The big man was expected to do even bigger things after taking the Ohio Valley Conference by storm in 2016, his sophomore year and the first for the Colonels under head coach Mark Elder. After seeing limited playing time as a true freshman, Patrick emerged as one of the Colonels’ defensive leaders, transforming into a formidable force in the trenches.
The 6-foot-4, 245-pounder was named first-team All-OVC after recording team highs with 10 tackles for a loss and seven sacks to go along with 53 tackles.
He was named to the coaches’ preseason All-OVC first team last year and appeared well on his way to proving worthy of the honor, totaling three tackles for a loss, two sacks and a forced fumble in the first three games of the year. But in the third game, a 24-21 win over Tennessee Tech, the Colonels lost their ascendant defensive star. Patrick suffered an undisclosed, season-ending injury and was forced to watch from the sidelines as EKU lost five of its final eight games.
“I’m a hands-on person, so just watching wasn’t all that fun,” Patrick said at the team’s media day.
Patrick said the hardest part of sitting out the bulk of last season was “watching plays where I personally thought I could help the defense. And coming to practice and watching everybody put in work that I’m used to being a part of.”
The silver lining to Patrick’s injury was that it occurred so early in the season that he qualified for a medical redshirt, so he still has two years of eligibility remaining. And the weight of expectations on his shoulders is just as heavy heading into this season as it was a year ago.
Patrick is again a preseason coaches’ All-OVC selection. He’s also garnering national attention, earning a third-team nod on the STATS FCS Preseason All-America Team.
Accolades aside, Patrick’s coach is just happy to have his defensive anchor back out on the edge.
“We missed him last year,” Elder said. “He’s obviously able to rush the passer. He’s put up some big numbers in the sack game, but he’s also really good against the run. He’s strong, he’s physical. He can create separation to fill in his gap and he’s a tough kid.
“He drives me crazy because he’s always talking, he’s always getting after the quarterback ... but I love that because he’s competitive and pushes himself every day. He works his tail off in the weight room every day and he works his tail off on the football field every day.”
Senior linebacker Gavin Bryant is certainly happy to have Patrick back in the lineup as well. Last year was Bryant’s first with the Colonels after he transferred from the University of Tennessee, and Patrick quickly made an impression on him.
“The energy that (Patrick) brought, coming off the edge and making the offense erratic, it was great to have,” Bryant said. “And I feel like we’ll get a lot of that this year.”
Patrick said he feels like he’s in the best shape of his career after a successful rehab regimen and several months in the Colonels’ newly renovated weight room. So in what kind of shape are the Colonels’ chances of turning things around and competing for an OVC title?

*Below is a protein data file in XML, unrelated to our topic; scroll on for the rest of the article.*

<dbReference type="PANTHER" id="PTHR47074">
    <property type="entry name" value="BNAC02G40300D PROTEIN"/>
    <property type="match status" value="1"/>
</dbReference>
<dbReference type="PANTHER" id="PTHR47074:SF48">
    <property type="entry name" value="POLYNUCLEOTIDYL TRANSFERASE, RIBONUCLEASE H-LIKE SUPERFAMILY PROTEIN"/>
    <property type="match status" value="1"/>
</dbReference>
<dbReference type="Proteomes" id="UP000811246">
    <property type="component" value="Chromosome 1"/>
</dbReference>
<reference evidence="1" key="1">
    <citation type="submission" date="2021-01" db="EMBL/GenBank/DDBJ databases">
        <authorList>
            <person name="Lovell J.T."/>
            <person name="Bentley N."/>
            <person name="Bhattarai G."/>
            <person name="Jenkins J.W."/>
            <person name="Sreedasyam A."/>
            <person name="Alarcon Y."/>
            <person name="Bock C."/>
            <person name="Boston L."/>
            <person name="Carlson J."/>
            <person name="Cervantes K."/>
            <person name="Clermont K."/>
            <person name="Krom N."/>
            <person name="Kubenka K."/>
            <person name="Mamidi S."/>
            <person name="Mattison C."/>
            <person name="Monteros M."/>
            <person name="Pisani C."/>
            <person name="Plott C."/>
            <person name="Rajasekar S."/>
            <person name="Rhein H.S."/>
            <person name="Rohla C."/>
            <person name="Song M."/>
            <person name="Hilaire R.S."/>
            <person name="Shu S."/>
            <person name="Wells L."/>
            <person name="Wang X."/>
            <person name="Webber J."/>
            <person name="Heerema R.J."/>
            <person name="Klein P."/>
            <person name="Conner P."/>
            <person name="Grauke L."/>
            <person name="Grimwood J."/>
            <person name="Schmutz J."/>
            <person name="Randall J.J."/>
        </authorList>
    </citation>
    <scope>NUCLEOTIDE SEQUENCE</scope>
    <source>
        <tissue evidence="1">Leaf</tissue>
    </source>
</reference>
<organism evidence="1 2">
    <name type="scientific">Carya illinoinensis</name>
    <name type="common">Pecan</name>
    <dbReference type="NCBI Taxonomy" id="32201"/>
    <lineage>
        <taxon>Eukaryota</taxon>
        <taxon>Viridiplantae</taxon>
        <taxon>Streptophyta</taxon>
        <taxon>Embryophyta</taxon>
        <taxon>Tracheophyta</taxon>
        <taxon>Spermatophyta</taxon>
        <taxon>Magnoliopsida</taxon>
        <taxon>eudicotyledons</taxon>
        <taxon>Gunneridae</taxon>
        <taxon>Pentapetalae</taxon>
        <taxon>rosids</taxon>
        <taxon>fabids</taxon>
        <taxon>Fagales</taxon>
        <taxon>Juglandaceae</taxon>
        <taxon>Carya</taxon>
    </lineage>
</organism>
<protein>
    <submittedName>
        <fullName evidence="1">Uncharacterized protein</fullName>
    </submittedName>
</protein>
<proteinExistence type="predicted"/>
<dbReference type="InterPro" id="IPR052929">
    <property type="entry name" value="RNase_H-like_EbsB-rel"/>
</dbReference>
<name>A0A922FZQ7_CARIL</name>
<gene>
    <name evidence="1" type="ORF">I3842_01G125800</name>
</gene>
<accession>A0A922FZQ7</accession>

“We’ll get as far as we take ourselves. We’ve had a great summer and a great camp so far, so it’s not a question of if we’ve put enough work in,” Patrick said. “We’ve definitely put the work in to have the type of season that we want, now we just have to get out there and execute on Saturdays.”
Head coach: Mark Elder (third season). Was special teams coordinator and tight ends coach at Tennessee before taking over Colonels at the end of 2015.
Last season: 4-7 (3-5 in Ohio Valley Conference, tied for fifth place).
Returning starters: 17 (7 offense, 7 defense, 3 special teams).
Outlook: Despite a pair of recruiting classes ranked in the top 25 of the Football Championship Subdivision, the Colonels struggled in their first two seasons under Mark Elder. They went 3-8 and finished eighth in the nine-team OVC in 2016 and last year improved to 4-7 and tied for fifth in the conference.
But in year three of the new regime, EKU finally has some stability with its roster. In each of Elder’s first two seasons there were around 60 players, including freshmen and transfers, who were new to the program. This season there’s about 30 new players, which Elder says is “pretty normal.”
That means coaches have spent less time installing their system with younger players who’ll be expected to step in and contribute immediately and more time building off the experience of veterans.
”It’s been the first time that the offseason has started with everybody on the same page pointed in the same direction, understanding what we’re doing here and wanting to be a part of it,” Elder said. “We’re finally at a point where there’s competitive depth across the board at every position. Everybody knows that the starter is a good football player and the guy behind him is a good football player. Competition is a great thing.”
Game of the year: After their bye in Week 5, the Colonels host Jacksonville State, the program that has dominated the OVC for nearly half a decade. The Gamecocks have won the conference championship four years in a row, and if EKU could end its five-game losing streak in the series it would go a long way toward convincing fans the team has turned the corner. (Oct. 6, 4 p.m.)